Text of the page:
Some articles say that a macuahuitl was sharp and powerful enough to decapitate a horse's head with a few swings to the point that the head would be held by some loose skin.
Obsidian is known for being many times sharper than the finest metal razor.
Spanish fighting bull
The warrior will also carry his shield.
The fight takes place in an empty, forsook meadow.
R1. Both are in character.
R2. Both are bloodlusted and determined to kill eachother
when I think about cool settings for an Assassins Creed Game the Aztec Empire always came to mind and I'm not sure why. I feel like an Aztec setting would be so unique and different then other game settings. everything about the Aztec's are so unique form there armor and there weapons and there many Gods.
there are many other Gods as well but something about the Aztecs are so Interesting to me. How would you AC fans feel about an Aztec AC game?
I really want to know exactly and precisely what happened in the area in and around present day Mexico City after Spanish conquest, but so far all the sources available online for free only give a very murky picture that answer none of my biggest questions that I am looking for answers to. I have a feeling the books are not going to be anymore clear.
Why is this the case? Weren’t there a lot of Spanish people keeping track of everything and writing things down in Spanish in the lands they conquered ?
By comparison , it seems the history of English colonization of North America seems to be very well documented down to the smallest detail.
Some really big questions I have about the consequences of the conquest of the Aztec are:
Did the Native Americans ever grow to view the Spanish as a common enemy and band together to try to drive them out? If yes, why were they not successful?
How did the “Mestizo” racial mix become the dominant mix in present day Mexico if so many Native Americans were dying from smallpox and the amount of Spanish people in Mexico was always so low?
How did the Spanish go about mixing with the Native Americans? Were Native American women simply kidnapped and made into brides? Or did the majority of Native American women voluntarily entered into relationships with the Spanish?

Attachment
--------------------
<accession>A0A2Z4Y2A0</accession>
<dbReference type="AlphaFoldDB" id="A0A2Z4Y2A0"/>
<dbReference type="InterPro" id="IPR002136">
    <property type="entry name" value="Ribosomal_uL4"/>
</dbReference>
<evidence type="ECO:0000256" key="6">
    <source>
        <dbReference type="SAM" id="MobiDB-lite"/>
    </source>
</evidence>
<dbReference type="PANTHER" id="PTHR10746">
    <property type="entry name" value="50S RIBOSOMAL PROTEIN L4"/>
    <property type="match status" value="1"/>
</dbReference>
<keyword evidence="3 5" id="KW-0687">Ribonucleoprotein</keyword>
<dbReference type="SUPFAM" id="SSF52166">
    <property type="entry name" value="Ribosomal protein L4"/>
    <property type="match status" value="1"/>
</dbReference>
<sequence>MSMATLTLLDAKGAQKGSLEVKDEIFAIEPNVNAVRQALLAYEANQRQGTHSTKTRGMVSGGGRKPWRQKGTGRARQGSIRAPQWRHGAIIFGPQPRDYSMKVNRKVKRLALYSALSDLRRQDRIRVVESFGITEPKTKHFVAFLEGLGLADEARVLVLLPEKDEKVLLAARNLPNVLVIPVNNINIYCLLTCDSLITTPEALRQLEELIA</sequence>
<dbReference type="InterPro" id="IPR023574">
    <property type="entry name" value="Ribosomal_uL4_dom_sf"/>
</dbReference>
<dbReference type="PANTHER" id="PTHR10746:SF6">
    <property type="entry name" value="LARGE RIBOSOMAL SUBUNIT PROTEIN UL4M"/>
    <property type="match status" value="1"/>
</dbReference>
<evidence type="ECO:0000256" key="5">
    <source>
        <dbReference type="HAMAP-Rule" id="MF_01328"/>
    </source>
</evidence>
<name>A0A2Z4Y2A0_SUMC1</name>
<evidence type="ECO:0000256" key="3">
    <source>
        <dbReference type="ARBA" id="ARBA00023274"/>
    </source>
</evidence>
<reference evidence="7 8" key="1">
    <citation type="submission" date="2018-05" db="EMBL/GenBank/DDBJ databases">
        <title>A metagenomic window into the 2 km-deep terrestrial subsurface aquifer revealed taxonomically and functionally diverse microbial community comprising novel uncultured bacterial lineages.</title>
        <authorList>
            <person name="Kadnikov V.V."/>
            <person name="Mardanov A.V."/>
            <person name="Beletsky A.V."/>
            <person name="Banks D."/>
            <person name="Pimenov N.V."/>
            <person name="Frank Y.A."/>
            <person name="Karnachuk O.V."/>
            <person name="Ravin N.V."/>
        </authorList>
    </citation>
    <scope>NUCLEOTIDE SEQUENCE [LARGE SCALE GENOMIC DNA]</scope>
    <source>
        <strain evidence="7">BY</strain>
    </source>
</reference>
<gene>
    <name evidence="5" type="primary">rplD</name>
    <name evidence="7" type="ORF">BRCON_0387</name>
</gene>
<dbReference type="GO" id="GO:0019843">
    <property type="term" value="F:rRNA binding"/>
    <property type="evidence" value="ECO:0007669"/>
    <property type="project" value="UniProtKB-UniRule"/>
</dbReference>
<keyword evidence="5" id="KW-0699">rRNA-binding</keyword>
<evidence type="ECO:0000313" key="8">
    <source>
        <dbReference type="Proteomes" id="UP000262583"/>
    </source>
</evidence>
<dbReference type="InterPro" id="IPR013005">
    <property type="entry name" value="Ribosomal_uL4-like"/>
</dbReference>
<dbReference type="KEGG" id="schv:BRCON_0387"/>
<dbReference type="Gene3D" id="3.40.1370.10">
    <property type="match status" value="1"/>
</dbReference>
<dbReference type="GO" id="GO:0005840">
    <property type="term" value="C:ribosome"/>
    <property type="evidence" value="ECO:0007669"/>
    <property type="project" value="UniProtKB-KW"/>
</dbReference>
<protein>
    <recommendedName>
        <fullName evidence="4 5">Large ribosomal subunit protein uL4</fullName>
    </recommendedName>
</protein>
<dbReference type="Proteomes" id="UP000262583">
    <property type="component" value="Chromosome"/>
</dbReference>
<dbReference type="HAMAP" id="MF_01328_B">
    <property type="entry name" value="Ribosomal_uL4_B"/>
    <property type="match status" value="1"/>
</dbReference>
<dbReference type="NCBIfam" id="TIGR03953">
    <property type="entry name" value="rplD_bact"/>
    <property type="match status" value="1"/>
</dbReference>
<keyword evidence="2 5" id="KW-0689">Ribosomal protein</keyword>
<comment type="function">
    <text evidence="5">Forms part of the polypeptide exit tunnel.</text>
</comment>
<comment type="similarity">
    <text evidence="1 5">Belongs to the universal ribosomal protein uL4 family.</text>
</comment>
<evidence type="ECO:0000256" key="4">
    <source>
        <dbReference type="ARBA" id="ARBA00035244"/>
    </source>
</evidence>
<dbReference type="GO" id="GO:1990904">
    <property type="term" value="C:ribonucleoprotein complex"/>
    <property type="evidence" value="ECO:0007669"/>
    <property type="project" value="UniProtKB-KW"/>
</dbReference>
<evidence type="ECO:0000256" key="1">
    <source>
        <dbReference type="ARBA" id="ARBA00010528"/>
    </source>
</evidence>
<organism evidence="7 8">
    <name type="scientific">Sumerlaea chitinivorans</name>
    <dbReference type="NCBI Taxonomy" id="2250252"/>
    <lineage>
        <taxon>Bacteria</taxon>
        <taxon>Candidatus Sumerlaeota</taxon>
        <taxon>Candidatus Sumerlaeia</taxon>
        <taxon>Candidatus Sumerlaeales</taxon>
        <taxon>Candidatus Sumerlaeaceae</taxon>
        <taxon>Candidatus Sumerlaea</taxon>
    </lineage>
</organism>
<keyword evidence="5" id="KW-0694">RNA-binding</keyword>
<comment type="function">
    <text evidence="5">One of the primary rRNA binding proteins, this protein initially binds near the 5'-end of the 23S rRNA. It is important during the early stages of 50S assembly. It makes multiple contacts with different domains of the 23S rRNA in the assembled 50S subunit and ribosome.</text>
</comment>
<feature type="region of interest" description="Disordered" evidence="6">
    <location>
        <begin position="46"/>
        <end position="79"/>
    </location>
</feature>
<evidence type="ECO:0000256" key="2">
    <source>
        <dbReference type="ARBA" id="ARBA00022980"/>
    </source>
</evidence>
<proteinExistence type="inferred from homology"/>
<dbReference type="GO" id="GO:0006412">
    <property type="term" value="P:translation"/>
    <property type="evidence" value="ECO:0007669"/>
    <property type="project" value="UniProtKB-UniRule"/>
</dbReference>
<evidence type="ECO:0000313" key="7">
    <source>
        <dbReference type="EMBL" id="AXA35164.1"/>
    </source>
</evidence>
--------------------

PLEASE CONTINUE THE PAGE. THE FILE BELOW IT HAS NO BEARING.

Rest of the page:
Did the allies of the Spanish in the war against the Aztec feel betrayed after they lost special privileges soon after the conquest was complete? Did they revolt against the Spanish when this became apparent ?
After conquering the Aztec , how were the Spanish able to maintain control of the region if their numbers were so low all the time ?
I have been on a real kick with Mesoamerican civilizations and decided I want to make an Aztec warrior using base 5e character making rules and a few homebrew items. I would want to make the character a barbarian but that's pretty much the only idea I have for the character. Can you guys help me with a build for this character?
This year have passed 500 years since Tenochtitlan fall. What do you think about? It is a perfect excuse for an aztec event.
What the title says... I have no expirence dealing with ripping 3d content online, but I'd hate to see this data cease to be publicly accessable.
Some content in question:
http://research.famsi.org/3D_imaging/index.php (I'm having trouble navigating to other pages with 3d content beyond the main directory here, which complicates matters)
Ideally a guide on how to do it would be best, so if I find more I can do it on my own, but if somebody wants to also just rip what I have linked here for me instead/in adidtion, that would also be helpful.